In an earlier post, I mentioned my belief that writers cannot be objective about their own work. For example, I had a character utter the following sentence in dialogue: "'I'm bored," Sam said, stifling a yawn." Advice: if a character says he's bored, chances are, the reader is, too. Bad writing. Didn't even catch it, but a reader did.
Any great writing teacher, will tell you: avoid adverbs (to which I want to raise my hand and ask, "Completely?"). I had a teacher who said adverbs were like mice. They multiplied when you weren't looking, littered themselves throughout your manuscript never to be noticed again. And when do we notice? We're worried about plot, characters, pacing, suspense, setting, dialogue, arcs, titles, chapter breaks, names, realism, style, flow, book tours, the Pulitzer. Okay, well maybe not so much the last two. Point is, who cares about a pesky adverb?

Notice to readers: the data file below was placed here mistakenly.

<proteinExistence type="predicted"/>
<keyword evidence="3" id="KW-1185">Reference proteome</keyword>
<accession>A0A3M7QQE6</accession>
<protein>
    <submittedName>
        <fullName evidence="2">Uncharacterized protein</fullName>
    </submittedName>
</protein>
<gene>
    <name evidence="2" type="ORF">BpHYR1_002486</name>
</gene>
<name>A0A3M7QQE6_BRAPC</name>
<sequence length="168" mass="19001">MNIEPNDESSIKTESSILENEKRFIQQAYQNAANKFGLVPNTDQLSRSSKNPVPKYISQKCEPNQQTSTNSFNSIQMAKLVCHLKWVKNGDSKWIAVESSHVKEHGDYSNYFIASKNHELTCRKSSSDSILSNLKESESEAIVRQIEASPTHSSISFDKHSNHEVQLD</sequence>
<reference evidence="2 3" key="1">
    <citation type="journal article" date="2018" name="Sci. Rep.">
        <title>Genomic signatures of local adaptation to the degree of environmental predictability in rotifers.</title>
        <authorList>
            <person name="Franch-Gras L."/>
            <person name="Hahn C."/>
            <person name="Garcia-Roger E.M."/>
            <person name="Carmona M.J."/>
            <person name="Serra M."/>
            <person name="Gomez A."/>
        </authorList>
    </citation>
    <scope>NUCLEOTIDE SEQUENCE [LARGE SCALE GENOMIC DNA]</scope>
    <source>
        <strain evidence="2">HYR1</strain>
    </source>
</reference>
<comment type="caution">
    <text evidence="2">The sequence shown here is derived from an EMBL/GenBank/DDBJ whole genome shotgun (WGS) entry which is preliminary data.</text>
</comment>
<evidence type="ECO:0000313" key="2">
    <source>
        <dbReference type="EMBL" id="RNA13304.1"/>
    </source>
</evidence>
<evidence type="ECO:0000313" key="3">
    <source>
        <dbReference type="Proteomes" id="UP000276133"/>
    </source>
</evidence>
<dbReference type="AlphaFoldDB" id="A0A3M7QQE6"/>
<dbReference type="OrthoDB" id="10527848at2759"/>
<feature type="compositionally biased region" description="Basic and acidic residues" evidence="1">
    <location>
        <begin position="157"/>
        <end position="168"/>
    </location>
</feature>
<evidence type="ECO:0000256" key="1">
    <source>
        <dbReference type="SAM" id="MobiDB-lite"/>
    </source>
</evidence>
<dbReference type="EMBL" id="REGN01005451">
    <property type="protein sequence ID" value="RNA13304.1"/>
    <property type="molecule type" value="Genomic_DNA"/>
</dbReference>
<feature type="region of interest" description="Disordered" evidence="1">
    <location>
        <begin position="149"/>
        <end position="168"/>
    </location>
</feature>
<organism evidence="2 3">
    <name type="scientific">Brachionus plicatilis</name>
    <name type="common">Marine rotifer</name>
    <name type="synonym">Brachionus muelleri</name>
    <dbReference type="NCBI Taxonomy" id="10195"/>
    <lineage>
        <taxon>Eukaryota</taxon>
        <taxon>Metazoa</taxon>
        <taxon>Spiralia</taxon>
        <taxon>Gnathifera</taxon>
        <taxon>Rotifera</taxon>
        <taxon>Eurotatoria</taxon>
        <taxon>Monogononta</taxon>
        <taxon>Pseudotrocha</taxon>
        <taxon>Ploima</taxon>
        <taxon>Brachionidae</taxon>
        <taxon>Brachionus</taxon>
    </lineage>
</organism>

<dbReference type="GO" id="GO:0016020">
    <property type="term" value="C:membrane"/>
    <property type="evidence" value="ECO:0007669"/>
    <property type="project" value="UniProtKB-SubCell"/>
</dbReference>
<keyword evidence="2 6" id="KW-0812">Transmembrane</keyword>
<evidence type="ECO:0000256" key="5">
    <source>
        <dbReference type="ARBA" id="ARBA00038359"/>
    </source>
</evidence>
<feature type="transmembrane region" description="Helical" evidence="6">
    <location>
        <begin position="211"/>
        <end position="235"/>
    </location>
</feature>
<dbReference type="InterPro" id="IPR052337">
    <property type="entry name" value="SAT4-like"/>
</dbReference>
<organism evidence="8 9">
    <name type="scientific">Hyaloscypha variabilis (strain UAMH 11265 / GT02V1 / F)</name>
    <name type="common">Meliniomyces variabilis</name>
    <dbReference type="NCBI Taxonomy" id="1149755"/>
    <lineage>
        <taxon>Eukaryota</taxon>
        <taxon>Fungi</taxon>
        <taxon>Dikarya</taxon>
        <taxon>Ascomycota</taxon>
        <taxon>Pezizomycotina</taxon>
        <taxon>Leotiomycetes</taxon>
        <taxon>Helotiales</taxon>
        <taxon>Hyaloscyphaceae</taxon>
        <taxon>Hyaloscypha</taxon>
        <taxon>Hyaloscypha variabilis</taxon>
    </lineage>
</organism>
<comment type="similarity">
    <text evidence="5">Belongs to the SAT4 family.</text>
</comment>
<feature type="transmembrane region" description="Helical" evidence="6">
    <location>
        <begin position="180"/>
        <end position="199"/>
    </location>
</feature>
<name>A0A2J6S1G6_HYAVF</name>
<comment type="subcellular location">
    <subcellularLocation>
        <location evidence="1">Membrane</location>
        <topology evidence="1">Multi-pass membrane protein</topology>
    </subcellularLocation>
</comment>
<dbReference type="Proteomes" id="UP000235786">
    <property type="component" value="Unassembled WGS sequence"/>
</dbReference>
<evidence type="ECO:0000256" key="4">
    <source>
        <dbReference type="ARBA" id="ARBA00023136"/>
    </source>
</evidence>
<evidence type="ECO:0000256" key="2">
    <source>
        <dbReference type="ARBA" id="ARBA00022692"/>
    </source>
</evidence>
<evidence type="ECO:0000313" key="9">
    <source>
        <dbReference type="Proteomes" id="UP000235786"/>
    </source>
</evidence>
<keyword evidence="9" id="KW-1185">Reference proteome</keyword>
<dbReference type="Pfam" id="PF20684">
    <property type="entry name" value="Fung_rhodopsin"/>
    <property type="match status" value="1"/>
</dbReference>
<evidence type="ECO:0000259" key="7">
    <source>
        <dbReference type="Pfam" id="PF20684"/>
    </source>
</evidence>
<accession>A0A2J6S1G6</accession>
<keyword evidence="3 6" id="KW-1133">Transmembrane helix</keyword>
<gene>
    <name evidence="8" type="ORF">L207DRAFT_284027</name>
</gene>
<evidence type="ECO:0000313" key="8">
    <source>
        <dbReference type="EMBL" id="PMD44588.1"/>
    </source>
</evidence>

Truth is, they are like mice. Want a different metaphor? They're artery cloggers. No single one shuts down the system, but get enough clumped around a verb, a paragraph, a novel, and you'll have full cardiac arrest (read: rejection).
One of the worst adverbs is the qualifier VERY. I just ran a check on the first third of my novel (40,000 words). I have 23 very's. Many are in dialogue, but I'm thinking at least 20 can go.
23 out of 40,000 isn't terrible, but I can give myself no pats on the back yet, for I've happened on the most nefarious of adverbs: JUST. Ran the check (Oh, God, the horror). I have 165. And that's only the first third of my manuscript. Do I self-flagellate, cut my wrists, buy a headstone? No, but there will be an amphibious landing on the black sands of JUST, and we will plant the Good Writing flag on Mt. Adverbial if it kills us. Sorry. Melodramatic digression.
As writers, we must pay attention. We don't see what we aren't looking for. Test the theory and look at this video. Pay careful attention. When you see how right I am, then stage your own amphibious assault. (adverb count on this post: 15. Jeesh).